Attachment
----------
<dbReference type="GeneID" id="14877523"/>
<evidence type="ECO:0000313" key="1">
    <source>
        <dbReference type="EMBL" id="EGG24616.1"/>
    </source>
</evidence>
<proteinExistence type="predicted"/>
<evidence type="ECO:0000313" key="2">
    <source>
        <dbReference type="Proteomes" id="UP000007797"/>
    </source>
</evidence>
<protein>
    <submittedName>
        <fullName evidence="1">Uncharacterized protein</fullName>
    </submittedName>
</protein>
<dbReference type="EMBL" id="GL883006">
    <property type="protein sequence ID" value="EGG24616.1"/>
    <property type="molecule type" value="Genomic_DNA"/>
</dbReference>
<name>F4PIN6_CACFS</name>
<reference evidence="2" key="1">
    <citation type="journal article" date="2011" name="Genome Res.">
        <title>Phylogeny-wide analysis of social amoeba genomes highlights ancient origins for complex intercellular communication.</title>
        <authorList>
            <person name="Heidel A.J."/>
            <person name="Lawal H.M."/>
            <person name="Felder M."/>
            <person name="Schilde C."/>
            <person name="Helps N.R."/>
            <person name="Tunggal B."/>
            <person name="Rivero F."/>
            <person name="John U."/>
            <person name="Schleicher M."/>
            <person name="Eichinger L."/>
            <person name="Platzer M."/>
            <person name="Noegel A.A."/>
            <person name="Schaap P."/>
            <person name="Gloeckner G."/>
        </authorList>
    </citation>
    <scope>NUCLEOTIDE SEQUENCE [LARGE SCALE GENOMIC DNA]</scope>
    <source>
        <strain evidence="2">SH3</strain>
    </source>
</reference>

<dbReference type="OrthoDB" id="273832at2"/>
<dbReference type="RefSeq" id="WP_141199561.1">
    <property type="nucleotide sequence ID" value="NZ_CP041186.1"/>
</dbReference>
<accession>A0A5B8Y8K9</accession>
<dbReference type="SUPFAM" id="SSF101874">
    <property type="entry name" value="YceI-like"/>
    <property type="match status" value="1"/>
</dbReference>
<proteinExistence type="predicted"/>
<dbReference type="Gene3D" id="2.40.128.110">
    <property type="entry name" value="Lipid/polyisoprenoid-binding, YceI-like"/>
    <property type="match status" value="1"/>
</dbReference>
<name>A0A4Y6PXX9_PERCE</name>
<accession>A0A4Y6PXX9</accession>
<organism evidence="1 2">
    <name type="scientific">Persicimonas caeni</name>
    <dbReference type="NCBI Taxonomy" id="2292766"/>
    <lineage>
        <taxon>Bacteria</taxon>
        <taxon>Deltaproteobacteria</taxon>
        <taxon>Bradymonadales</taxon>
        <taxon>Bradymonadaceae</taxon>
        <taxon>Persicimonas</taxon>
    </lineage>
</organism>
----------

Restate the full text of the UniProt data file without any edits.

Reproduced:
<dbReference type="GeneID" id="14877523"/>
<evidence type="ECO:0000313" key="1">
    <source>
        <dbReference type="EMBL" id="EGG24616.1"/>
    </source>
</evidence>
<proteinExistence type="predicted"/>
<evidence type="ECO:0000313" key="2">
    <source>
        <dbReference type="Proteomes" id="UP000007797"/>
    </source>
</evidence>
<protein>
    <submittedName>
        <fullName evidence="1">Uncharacterized protein</fullName>
    </submittedName>
</protein>
<dbReference type="EMBL" id="GL883006">
    <property type="protein sequence ID" value="EGG24616.1"/>
    <property type="molecule type" value="Genomic_DNA"/>
</dbReference>
<name>F4PIN6_CACFS</name>
<reference evidence="2" key="1">
    <citation type="journal article" date="2011" name="Genome Res.">
        <title>Phylogeny-wide analysis of social amoeba genomes highlights ancient origins for complex intercellular communication.</title>
        <authorList>
            <person name="Heidel A.J."/>
            <person name="Lawal H.M."/>
            <person name="Felder M."/>
            <person name="Schilde C."/>
            <person name="Helps N.R."/>
            <person name="Tunggal B."/>
            <person name="Rivero F."/>
            <person name="John U."/>
            <person name="Schleicher M."/>
            <person name="Eichinger L."/>
            <person name="Platzer M."/>
            <person name="Noegel A.A."/>
            <person name="Schaap P."/>
            <person name="Gloeckner G."/>
        </authorList>
    </citation>
    <scope>NUCLEOTIDE SEQUENCE [LARGE SCALE GENOMIC DNA]</scope>
    <source>
        <strain evidence="2">SH3</strain>
    </source>
</reference>

<dbReference type="OrthoDB" id="273832at2"/>
<dbReference type="RefSeq" id="WP_141199561.1">
    <property type="nucleotide sequence ID" value="NZ_CP041186.1"/>
</dbReference>
<accession>A0A5B8Y8K9</accession>
<dbReference type="SUPFAM" id="SSF101874">
    <property type="entry name" value="YceI-like"/>
    <property type="match status" value="1"/>
</dbReference>
<proteinExistence type="predicted"/>
<dbReference type="Gene3D" id="2.40.128.110">
    <property type="entry name" value="Lipid/polyisoprenoid-binding, YceI-like"/>
    <property type="match status" value="1"/>
</dbReference>
<name>A0A4Y6PXX9_PERCE</name>
<accession>A0A4Y6PXX9</accession>
<organism evidence="1 2">
    <name type="scientific">Persicimonas caeni</name>
    <dbReference type="NCBI Taxonomy" id="2292766"/>
    <lineage>
        <taxon>Bacteria</taxon>
        <taxon>Deltaproteobacteria</taxon>
        <taxon>Bradymonadales</taxon>
        <taxon>Bradymonadaceae</taxon>
        <taxon>Persicimonas</taxon>
    </lineage>
</organism>